division ring means no non trivial left ideals

Prove that $\displaystyle R$ is a division ring if and only if the only left ideals in $\displaystyle R$ are $\displaystyle 0$ and $\displaystyle R$.(I am NOT assuming that $\displaystyle R$ is commutative)

I can prove that if $\displaystyle R$ is a division ring then every left ideal is trivial.

I cannot prove it in the other direction. Help needed on this.

Re: division ring means no non trivial left ideals

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Originally Posted by

**abhishekkgp** Prove that $\displaystyle R$ is a division ring if and only if the only left ideals in $\displaystyle R$ are $\displaystyle 0$ and $\displaystyle R$.(I am NOT assuming that $\displaystyle R$ is commutative)

I can prove that if $\displaystyle R$ is a division ring then every left ideal is trivial.

I cannot prove it in the other direction. Help needed on this.

The result should follow more easily if you know that if a monoid has left inverses for all its elements its actually a group. More information can be found on my blog, here.

Re: division ring means no non trivial left ideals

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Originally Posted by

**Drexel28** The result should follow more easily if you know that if a monoid has left inverses for all its elements its actually a group. More information can be found on my blog,

here.

I messed up. was using wrong definition of division ring.

Anyways, Can you please check whether the following is true:

If $\displaystyle R$ is a ring with $\displaystyle 1 \neq 0$ with no zero divisors then each non-zero element of $\displaystyle R$ has a left inverse and a right inverse.

Proof: We claim that $\displaystyle aR=R,a \in R, a \neq 0$.

If this is not the case then $\displaystyle \exists r_1,r_2 \in R, r_1 \neq r_2, r_1 \neq 0, r_2 \neq 0$ such that $\displaystyle ar_1=ar_2 \Rightarrow a(r_1-r_2)=0$ which contradicts that $\displaystyle R$ has no zero divisors.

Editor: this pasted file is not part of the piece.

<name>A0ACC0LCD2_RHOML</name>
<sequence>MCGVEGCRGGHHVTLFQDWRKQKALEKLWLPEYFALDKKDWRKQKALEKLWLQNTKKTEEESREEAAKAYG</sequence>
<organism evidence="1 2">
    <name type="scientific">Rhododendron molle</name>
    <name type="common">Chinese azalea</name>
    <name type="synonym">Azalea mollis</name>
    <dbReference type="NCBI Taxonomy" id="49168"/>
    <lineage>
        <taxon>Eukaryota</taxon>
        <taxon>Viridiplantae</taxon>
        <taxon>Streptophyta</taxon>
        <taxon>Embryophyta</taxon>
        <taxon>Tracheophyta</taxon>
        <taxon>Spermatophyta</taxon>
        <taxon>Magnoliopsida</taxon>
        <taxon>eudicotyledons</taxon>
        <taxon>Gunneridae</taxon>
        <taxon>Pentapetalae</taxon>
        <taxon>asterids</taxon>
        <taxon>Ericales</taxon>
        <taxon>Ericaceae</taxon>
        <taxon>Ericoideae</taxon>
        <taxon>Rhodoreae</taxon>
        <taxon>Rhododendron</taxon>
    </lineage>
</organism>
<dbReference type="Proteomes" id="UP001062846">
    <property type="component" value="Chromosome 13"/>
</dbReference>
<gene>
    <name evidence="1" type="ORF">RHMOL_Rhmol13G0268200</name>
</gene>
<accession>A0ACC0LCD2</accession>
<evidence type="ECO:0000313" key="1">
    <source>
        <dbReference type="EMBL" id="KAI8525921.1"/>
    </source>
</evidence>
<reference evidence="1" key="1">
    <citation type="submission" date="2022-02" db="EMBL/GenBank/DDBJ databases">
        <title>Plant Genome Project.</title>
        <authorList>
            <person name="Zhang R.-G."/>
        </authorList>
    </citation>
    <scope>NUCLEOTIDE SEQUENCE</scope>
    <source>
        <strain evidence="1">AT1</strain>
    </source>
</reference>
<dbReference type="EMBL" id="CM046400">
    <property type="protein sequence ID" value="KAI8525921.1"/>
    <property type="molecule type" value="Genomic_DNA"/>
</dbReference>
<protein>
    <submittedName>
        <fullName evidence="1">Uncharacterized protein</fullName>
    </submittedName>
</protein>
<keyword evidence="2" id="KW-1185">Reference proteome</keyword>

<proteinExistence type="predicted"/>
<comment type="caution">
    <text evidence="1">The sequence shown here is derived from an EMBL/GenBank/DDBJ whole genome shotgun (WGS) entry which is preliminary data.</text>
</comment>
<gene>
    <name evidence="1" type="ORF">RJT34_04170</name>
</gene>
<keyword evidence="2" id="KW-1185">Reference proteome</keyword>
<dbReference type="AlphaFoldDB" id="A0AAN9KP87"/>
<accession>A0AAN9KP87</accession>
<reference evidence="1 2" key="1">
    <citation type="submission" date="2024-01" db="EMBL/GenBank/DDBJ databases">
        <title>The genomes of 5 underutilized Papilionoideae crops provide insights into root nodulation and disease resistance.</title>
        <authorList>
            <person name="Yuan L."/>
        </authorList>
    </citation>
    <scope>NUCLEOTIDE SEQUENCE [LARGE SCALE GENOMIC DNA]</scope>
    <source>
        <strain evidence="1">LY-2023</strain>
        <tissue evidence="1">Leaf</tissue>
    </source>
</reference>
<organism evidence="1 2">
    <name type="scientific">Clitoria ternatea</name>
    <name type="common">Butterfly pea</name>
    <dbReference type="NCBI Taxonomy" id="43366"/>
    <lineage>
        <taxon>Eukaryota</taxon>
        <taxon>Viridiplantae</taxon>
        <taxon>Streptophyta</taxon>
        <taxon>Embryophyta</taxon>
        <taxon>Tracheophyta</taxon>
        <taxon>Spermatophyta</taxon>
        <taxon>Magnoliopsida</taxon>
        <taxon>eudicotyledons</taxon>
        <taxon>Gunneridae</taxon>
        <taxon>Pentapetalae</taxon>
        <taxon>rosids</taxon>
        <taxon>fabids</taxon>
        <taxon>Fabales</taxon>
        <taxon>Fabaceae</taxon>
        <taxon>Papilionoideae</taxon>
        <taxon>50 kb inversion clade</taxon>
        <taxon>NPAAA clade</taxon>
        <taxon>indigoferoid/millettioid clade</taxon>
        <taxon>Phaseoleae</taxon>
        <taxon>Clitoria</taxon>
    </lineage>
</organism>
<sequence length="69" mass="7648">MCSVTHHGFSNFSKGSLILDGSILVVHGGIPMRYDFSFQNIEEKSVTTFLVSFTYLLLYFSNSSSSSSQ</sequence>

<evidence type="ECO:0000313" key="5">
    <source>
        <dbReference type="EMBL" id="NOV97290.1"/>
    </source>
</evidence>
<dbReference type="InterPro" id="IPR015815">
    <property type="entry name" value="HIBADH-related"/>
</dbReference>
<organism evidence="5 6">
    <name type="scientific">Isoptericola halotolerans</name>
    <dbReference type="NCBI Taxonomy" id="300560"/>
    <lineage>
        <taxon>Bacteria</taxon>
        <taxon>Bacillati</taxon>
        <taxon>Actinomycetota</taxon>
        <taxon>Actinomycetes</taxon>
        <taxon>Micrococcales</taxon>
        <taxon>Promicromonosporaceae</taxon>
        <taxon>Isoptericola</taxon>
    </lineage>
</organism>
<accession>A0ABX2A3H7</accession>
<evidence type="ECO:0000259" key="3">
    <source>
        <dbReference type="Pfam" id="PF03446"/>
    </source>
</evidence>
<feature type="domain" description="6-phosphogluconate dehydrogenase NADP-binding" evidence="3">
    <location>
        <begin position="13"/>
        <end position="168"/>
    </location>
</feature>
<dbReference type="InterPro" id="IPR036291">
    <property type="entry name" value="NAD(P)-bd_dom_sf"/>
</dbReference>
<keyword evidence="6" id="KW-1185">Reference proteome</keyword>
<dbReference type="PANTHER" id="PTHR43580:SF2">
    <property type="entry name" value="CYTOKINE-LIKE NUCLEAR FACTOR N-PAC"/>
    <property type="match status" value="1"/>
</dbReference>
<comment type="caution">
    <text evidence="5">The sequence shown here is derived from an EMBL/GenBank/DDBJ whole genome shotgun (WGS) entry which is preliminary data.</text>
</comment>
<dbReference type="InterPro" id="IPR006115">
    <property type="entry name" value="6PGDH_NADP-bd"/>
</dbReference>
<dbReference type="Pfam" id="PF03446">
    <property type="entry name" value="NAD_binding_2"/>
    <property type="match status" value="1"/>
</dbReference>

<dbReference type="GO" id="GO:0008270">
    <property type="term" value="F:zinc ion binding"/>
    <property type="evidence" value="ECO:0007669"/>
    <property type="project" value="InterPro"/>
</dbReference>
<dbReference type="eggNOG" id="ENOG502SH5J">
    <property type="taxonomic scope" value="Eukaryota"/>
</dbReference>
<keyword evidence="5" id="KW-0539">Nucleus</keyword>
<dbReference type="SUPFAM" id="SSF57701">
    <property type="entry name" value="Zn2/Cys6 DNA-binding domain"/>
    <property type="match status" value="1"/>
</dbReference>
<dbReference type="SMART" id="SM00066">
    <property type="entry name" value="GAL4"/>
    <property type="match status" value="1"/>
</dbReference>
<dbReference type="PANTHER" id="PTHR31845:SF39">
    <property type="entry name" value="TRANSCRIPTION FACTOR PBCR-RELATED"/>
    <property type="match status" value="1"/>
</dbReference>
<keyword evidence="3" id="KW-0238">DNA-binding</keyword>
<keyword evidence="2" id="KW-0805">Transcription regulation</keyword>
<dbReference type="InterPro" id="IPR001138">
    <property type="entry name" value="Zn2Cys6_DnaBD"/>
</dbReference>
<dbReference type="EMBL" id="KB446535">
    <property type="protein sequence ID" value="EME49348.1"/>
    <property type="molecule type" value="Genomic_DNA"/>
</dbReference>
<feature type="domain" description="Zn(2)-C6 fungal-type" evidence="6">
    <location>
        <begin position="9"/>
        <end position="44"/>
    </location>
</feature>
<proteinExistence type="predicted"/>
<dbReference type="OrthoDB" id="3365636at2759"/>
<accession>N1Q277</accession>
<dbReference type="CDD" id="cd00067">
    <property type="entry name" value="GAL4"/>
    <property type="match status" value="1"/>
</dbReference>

So $\displaystyle aR=R$.

Therefore there exists $\displaystyle r \in R$ with $\displaystyle ar=1$.

Similarly for left inverse.

Does the above also not prove that if $\displaystyle R$ is a ring with $\displaystyle 1 \neq 0$ with no zero divisors then every left ideal of $\displaystyle R$ is trivial??

Re: division ring means no non trivial left ideals

tl,dr; version: Ra is a left ideal for all a, so 1 = sa, for some s in R

(there is a few gaps in this, of course)

Re: division ring means no non trivial left ideals

Quote:

Originally Posted by

**abhishekkgp** I messed up. was using wrong definition of division ring.

Anyways, Can you please check whether the following is true:

If $\displaystyle R$ is a ring with $\displaystyle 1 \neq 0$ with no zero divisors then each non-zero element of $\displaystyle R$ has a left inverse and a right inverse.

Proof: We claim that $\displaystyle aR=R,a \in R, a \neq 0$.

If this is not the case then $\displaystyle \exists r_1,r_2 \in R, r_1 \neq r_2, r_1 \neq 0, r_2 \neq 0$ such that $\displaystyle ar_1=ar_2 \Rightarrow a(r_1-r_2)=0$ which contradicts that $\displaystyle R$ has no zero divisors.

why are you using aR? this is not a left ideal, generally. i can't see how you can say that $\displaystyle r_1$ and $\displaystyle r_2$ exist with $\displaystyle ar_1 = ar_2$, either.

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So $\displaystyle aR=R$.

Therefore there exists $\displaystyle r \in R$ with $\displaystyle ar=1$.

Similarly for left inverse.

Does the above also not prove that if $\displaystyle R$ is a ring with $\displaystyle 1 \neq 0$ with no zero divisors then every left ideal of $\displaystyle R$ is trivial??

your argument cannot possibly be right. $\displaystyle \mathbb{Z}$ is a ring with no zero divisors, and it definitely DOES have non-trivial ideals.

Re: division ring means no non trivial left ideals

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Originally Posted by

**Deveno** why are you using aR? this is not a left ideal, generally. i can't see how you can say that $\displaystyle r_1$ and $\displaystyle r_2$ exist with $\displaystyle ar_1 = ar_2$, either.

your argument cannot possibly be right. $\displaystyle \mathbb{Z}$ is a ring with no zero divisors, and it definitely DOES have non-trivial ideals.

By $\displaystyle aR$ i meant $\displaystyle \{ar: r \in R\}$.

I got my mistake. My argument works only if $\displaystyle R$ is finite. Do you agree?

Re: division ring means no non trivial left ideals

yes, because then we know that aR ≠ R means that the map r --> ar is not injective. with infinite rings, we can make no such claim.